The retail and streaming giant will release 12-15 movies theatrically per year, according to a Bloomberg report, though MGM makes up at least half of that.
As debates between theatrical vs. straight-to-streaming film releases rage on, Amazon is reportedly betting big on the big screen. According to a new report from Bloomberg, the tech giant will begin investing more than $1 billion per year into producing movies for theaters.
The report caused a major rise in stocks for several exhibitor chains: Cinemark (CNK) shares jumped 13 percent to $13.82, AMC Theatres (AMC) stock increased 5 percent to $7.64, and Imax (IMAX) stock rose 9 percent to $15.78.
Bloomberg says Amazon is planning a new theatrical strategy in which they will release 12 to 15 movies annually in cinemas, a number on par with major studios like Paramount or Universal Pictures. That strategy, they wrote, will begin next year, with the number of releases increasing over time.
A person with knowledge of Amazon’s plans told IndieWire that the company’s number of films will not sniff a dozen in 2o23. The person also pointed to old statements about MGM’s continued commitment to theatrical as making up the lion’s share of Bloomberg’s reported slate size, both in terms of number of movies and overall investment.
By the end of this year, MGM will have released seven movies theatrically. In other words, don’t plan to watch one Amazon Studios movie per month from the comfort of a red recliner — unless you happen to have one of those in your living room. Our source could not (or would not) confirm the $1 billion figure.
Bloomberg’s story comes after the company acquired the Hollywood studio MGM in a $8.5 billion deal finalized this March. MGM owns several major film franchises, most notably James Bond and “Rocky” — this year, it released “Thirteen Lives,” “Bones and All,” and “Three Thousand Years of Longing.” MGM’s film studio under Amazon is currently without a top executive: Amazon Studios chief Jennifer Salke is searching for a replacement for Michael DeLuca and Pam Abdy, both of whom left Amazon for the top film job at Warner Bros. Discovery following Amazon’s MGM acquisition.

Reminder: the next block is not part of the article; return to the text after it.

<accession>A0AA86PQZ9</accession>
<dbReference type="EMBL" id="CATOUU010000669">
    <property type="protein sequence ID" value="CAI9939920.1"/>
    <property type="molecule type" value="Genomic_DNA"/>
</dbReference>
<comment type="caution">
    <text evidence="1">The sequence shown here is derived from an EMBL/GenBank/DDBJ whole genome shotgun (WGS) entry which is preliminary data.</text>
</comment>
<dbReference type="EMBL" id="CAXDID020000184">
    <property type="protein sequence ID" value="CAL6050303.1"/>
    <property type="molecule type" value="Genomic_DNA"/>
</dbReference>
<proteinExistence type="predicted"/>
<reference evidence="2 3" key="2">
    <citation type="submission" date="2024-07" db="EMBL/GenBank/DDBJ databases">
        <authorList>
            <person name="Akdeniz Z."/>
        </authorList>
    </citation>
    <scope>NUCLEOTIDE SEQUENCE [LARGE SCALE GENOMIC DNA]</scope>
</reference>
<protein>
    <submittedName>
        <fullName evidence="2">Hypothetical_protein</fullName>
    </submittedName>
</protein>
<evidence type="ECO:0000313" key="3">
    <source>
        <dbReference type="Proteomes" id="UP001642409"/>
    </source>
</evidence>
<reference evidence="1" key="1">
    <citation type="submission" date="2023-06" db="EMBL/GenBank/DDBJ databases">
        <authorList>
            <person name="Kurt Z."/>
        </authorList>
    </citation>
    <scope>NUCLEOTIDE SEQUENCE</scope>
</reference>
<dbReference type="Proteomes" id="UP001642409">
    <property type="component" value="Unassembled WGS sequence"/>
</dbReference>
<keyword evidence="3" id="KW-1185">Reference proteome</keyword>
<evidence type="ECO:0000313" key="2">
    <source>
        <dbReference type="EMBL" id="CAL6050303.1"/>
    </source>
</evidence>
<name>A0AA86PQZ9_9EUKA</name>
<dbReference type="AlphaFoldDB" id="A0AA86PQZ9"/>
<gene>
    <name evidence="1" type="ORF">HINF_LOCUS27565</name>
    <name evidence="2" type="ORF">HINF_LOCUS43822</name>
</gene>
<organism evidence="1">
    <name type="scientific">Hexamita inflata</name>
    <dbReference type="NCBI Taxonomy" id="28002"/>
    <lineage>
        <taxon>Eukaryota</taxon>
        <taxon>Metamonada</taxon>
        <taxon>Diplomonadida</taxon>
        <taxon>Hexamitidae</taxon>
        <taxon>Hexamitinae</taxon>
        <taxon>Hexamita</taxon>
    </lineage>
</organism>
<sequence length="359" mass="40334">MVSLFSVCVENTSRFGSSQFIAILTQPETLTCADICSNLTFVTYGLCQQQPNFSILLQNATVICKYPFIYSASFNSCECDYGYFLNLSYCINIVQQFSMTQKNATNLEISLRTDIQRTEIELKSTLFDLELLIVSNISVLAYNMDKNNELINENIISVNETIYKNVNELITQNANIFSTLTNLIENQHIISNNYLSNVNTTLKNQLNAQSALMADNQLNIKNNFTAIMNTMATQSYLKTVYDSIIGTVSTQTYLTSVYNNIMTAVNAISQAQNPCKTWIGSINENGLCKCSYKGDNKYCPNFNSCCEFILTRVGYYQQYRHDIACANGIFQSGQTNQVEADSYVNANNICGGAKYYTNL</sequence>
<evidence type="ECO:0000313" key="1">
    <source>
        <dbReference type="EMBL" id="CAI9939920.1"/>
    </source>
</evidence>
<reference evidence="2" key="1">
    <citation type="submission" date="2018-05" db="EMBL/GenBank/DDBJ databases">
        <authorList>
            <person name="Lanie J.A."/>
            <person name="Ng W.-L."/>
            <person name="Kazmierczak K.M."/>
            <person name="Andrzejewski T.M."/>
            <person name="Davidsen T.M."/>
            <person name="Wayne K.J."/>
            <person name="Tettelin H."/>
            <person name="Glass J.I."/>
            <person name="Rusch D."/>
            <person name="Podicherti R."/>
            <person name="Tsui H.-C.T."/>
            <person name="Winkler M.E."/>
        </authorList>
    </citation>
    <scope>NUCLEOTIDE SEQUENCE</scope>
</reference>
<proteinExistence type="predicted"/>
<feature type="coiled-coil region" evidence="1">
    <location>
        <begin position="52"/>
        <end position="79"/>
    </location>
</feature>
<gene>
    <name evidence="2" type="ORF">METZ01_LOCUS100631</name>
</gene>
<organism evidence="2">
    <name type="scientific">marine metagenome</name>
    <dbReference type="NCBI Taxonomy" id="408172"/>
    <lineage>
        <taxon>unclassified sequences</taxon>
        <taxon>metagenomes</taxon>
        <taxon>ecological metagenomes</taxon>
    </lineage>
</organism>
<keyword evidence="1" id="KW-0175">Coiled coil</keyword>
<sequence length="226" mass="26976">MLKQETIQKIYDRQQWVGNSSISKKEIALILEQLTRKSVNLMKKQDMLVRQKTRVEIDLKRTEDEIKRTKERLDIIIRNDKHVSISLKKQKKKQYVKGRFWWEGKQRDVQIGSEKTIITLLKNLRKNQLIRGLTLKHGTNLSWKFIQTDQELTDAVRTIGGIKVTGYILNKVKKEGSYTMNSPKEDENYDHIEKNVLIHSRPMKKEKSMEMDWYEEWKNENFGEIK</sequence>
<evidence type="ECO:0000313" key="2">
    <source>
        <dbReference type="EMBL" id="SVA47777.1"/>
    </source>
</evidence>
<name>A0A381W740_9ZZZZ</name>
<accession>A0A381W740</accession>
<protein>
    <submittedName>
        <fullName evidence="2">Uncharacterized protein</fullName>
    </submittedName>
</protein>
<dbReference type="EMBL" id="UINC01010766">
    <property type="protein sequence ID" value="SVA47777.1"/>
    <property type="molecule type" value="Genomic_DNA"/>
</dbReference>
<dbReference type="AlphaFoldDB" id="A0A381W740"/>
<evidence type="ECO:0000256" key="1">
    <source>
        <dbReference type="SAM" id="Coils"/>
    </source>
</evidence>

Barry Wetcher/©Warner Bros./Courtesy Everett Collection
The reported Amazon strategy would mark the biggest investment a tech company has put into theatrical films in recent memory, even if it’s mostly just MGM continuing to do what MGM does. Many streamers — particularly Netflix — tend to keep their original films exclusive to their services, only giving a choice few limited releases in select theaters in order to qualify for Oscars and other awards. Netflix released “Glass Onion,” a sequel to the highly successful “Knives Out,” this Wednesday in over 600 U.S. theaters, but the film will only stay in cinemas for a week before premiering on streaming next month.
Amazon has not released nearly as many original films on its Prime Video service as Netflix does, putting out only a couple dozen per year. (Add to that the ones on Freevee, Amazon’s new FAST service that’s been getting into the holiday-movie spirit.) Compare that with Netflix, which regularly releases close to 100. That said, the massive online retailer has invested in acquiring projects at film festivals through its Amazon Studios division, regularly giving these films hefty theatrical runs. Some of their most successful films include Oscar winner “Manchester by the Sea,” “The Big Sick,” and last year’s “Being the Ricardos.”
Monica has a BA in Journalism and English from the University of Massachusetts and an MS in Journalism and Communications from Quinnipiac University. Monica has worked as a journalist for over 20 years covering all things entertainment. She has covered everything from San Diego Comic-Con, The SAG Awards, Academy Awards, and more. Monica has been published in Variety, Swagger Magazine, Emmy Magazine, CNN, AP, Hidden Remote, and more. For the past 10 years, she has added PR and marketing to her list of talents as the president of Prime Entertainment Publicity, LLC. Monica is ready for anything and is proudly obsessed with pop culture.